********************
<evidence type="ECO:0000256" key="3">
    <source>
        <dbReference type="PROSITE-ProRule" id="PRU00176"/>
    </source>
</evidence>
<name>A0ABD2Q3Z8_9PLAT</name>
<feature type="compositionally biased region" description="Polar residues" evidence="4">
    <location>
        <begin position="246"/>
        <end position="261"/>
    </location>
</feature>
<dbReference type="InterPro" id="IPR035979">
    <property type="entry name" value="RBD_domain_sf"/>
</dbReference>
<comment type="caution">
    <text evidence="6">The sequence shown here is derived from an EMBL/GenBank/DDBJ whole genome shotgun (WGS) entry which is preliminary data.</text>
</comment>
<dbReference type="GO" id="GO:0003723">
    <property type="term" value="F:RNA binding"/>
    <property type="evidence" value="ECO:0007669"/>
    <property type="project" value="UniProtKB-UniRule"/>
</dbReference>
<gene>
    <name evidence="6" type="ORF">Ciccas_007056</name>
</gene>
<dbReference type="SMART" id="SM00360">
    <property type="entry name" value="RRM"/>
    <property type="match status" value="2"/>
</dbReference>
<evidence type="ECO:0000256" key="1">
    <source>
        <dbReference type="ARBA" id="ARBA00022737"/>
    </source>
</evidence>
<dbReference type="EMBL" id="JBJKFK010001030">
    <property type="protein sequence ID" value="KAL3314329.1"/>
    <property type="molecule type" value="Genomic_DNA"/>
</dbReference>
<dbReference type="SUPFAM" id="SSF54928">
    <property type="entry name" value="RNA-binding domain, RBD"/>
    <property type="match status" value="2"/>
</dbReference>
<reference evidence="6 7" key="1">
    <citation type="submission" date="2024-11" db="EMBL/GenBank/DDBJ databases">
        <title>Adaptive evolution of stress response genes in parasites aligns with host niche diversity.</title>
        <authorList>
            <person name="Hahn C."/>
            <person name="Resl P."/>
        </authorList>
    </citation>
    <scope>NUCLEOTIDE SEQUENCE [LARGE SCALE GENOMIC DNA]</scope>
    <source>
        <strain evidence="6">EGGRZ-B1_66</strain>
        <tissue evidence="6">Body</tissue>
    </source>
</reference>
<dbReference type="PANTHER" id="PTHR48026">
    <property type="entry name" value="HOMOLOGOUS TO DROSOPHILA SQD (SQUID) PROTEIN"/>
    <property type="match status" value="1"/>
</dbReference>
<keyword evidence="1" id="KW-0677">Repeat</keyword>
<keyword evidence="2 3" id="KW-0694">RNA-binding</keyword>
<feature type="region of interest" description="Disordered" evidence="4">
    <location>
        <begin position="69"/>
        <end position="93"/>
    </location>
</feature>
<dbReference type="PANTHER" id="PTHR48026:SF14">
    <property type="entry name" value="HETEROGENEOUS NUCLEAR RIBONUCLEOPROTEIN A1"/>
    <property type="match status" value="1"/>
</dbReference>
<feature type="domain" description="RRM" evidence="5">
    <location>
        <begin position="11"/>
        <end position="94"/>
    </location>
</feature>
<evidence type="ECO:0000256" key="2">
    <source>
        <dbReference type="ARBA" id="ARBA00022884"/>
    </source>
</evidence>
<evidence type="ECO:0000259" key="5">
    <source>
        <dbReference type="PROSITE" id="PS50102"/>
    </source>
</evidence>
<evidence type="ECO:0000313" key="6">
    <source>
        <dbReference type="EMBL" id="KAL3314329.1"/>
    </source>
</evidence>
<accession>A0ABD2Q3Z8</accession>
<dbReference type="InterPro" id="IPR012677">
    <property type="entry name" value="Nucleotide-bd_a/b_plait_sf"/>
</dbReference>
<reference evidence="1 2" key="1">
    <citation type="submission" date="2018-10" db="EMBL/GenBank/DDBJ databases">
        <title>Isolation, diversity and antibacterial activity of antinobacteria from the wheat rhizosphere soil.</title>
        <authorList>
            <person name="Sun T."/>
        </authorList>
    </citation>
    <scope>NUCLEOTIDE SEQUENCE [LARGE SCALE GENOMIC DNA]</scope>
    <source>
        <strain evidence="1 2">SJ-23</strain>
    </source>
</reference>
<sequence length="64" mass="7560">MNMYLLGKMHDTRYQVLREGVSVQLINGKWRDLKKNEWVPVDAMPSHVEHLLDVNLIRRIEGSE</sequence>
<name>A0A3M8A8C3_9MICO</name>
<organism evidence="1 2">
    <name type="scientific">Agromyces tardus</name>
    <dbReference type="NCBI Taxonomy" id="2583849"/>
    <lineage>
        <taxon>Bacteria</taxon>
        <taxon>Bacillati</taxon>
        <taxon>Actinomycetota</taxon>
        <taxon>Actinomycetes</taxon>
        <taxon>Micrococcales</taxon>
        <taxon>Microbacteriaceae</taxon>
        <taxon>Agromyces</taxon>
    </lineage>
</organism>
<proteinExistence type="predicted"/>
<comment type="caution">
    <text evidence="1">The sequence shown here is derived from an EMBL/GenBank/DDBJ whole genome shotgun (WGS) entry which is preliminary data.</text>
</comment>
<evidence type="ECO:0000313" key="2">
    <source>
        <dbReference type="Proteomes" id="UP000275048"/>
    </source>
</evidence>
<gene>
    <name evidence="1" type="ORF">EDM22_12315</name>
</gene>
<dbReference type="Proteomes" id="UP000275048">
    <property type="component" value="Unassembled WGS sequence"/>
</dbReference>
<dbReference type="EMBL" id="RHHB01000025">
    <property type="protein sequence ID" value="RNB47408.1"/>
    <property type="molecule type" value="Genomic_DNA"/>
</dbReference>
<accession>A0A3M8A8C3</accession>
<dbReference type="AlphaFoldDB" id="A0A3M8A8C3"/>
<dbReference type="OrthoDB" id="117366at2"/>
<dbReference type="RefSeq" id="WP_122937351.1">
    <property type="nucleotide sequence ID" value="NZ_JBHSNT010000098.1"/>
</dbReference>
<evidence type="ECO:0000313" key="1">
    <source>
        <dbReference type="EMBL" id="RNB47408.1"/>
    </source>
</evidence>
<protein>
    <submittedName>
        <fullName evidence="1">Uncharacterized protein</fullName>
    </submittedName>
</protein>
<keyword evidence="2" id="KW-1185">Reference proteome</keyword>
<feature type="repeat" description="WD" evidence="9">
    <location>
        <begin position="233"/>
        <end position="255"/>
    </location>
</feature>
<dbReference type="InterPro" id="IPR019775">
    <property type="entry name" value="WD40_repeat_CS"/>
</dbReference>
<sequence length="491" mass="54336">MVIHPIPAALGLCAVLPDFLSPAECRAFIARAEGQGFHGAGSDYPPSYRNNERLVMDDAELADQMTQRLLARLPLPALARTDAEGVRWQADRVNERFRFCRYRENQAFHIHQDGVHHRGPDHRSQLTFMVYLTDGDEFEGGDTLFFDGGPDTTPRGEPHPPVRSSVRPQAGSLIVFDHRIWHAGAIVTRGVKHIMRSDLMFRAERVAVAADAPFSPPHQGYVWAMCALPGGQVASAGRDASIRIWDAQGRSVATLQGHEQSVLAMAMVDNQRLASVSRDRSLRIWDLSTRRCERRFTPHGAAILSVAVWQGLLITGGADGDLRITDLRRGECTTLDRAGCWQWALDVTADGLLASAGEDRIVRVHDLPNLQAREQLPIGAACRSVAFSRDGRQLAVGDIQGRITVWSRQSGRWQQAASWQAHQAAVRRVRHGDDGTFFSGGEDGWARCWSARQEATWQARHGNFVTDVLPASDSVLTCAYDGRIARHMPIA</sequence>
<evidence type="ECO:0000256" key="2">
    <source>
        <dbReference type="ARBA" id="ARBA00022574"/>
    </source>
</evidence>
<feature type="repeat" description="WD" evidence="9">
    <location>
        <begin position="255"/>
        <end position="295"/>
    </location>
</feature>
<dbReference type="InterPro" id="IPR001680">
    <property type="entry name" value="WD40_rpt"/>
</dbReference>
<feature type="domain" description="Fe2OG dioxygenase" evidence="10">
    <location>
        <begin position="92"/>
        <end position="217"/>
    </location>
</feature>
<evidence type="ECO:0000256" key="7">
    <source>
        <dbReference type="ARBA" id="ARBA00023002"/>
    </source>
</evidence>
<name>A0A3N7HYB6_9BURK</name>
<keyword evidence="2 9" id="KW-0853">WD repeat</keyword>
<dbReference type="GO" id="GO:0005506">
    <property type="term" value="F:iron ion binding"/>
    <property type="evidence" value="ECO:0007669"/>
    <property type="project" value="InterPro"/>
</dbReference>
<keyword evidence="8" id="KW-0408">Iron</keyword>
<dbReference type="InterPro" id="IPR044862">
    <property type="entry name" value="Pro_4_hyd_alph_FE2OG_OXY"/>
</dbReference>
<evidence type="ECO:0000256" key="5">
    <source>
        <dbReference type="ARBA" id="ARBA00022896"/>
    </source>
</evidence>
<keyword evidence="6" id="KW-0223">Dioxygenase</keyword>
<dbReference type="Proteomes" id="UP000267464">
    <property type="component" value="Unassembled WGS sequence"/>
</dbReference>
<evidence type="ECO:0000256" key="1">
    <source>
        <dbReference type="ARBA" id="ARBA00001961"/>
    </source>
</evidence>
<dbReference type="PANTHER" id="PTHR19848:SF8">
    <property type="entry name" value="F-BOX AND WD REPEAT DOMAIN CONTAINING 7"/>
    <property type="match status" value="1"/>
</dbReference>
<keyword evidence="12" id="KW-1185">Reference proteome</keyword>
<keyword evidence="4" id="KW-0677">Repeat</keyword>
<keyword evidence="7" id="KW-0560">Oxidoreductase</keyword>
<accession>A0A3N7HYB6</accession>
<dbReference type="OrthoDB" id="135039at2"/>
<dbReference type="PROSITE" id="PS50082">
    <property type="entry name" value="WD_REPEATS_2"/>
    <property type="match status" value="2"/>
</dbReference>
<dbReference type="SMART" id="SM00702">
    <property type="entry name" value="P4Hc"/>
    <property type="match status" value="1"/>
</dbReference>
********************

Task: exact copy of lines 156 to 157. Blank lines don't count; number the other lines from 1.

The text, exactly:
<protein>
    <submittedName>